June 4, 2021

In This Issue
Fast Facts
NAHU Submits Comments on Upcoming Broker Transparency Regulation
NAHU Submits Comments on Forthcoming Surprise-Billing Ban Interim Final Rule
Bill to Eliminate Medicare “Observation Status” Introduced in the House
State Spotlight: Nevada Legislature Passes Standardized Plan Public-Option Bill
Healthcare Happy Hour: Surprise! NAHU Submits Comments Ahead of Balance Billing Regulations
Please Take Our Membership Engagement Survey
Did You Miss our Webinar on Recent IRS COBRA Guidance?
HUPAC Roundup: HUPAC is Hosting Two Exciting Events at Annual Convention
What We're Reading
E-mail the Editor
Visit the NAHU Website
Printer Friendly Version
Bill to Eliminate Medicare “Observation Status” Introduced in the House

Representatives Joe Courtney (D-CT), Glenn Thompson (R-PA), Suzan DelBene (D-WA) and Ron Estes (R-KS) introduced H.R. 3650 this week, which would allow observation stays to be counted toward the three-day mandatory inpatient stay for Medicare coverage of a skilled nursing facility. This would effectively eliminate the “observation status” loophole, also known as the “Two Midnight Policy.”

Currently, Medicare beneficiaries who are not officially admitted to a hospital may be classified under “observation status,” which is treated as an outpatient procedure for billing purposes. Unfortunately, the common practice of placing a beneficiary on observation status can have significant financial consequences for Medicare beneficiaries, since Medicare Part A and its related coverage rules only apply to actual inpatient care admissions. This may lead patients, many who are extremely sick and may need skilled nursing care, to spend many days in the hospital and be charged for services that Medicare would have otherwise paid had they been admitted. Furthermore, hospitals have up to one year to retroactively change admission status to observation, leading unsuspecting beneficiaries with thousands of dollars in bills for SNF care they believed would be covered by Medicare.

The issue stems from policies designed to prevent unnecessary hospital readmissions, where Medicare would penalize hospitals when patients would be re-hospitalized within a month of being discharged. Hospitals with readmission rates above the national average would receive lower Medicare reimbursements, thereby in theory incenting hospitals to adequately treat patients the first time and avoid re-admissions. However, in response to the policy, some hospitals increasingly placed patients under observation status, allowing them to provide care for patients whose conditions were not poor enough to be admitted without the hospital being penalized for a re-admission. Regardless if care was performed in the inpatient unit, these visits would be classified as outpatient procedures and billed under Medicare Part B, which could result in higher cost-sharing for the patient.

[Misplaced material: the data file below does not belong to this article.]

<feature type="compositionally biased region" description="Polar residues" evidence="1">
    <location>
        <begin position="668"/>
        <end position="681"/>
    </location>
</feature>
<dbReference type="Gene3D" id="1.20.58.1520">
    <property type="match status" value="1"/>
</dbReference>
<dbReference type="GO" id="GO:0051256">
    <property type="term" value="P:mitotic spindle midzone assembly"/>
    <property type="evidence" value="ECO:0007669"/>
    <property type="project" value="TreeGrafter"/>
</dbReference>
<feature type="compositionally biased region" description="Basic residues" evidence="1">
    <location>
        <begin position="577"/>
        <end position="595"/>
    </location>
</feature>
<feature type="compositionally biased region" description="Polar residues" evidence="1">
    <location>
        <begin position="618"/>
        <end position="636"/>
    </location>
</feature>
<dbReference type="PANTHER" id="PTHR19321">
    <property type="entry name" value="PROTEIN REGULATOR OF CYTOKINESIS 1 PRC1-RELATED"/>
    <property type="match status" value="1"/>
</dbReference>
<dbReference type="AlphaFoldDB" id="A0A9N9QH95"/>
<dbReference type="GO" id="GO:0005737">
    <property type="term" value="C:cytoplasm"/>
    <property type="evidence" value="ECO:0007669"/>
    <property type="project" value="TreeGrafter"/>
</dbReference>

This “observation status” loophole has been temporarily waived during the pandemic, but as of now it will be enforced again once the public health emergency comes to an end.  Due to NAHU’s advocacy efforts, Representatives Joe Courtney (D-CT), Glenn Thompson (R-PA), Suzan DelBene (D-WA) and Ron Estes (R-KS) introduced H.R. 3650, a bipartisan bill which would amend the Social Security Act to count a period of receipt of outpatient observation services in a hospital toward satisfying the three-day inpatient hospital stay requirement for coverage of skilled nursing facility services under Medicare, and for other purposes. A Senate companion bill is currently pending.

NAHU is calling on all members to contact their federal legislators and urge them to co-sponsor H.R. 3650 through our recently released Operation Shout campaign.

Share LinkedIn Twitter Facebook
< Previous Article | Next Article >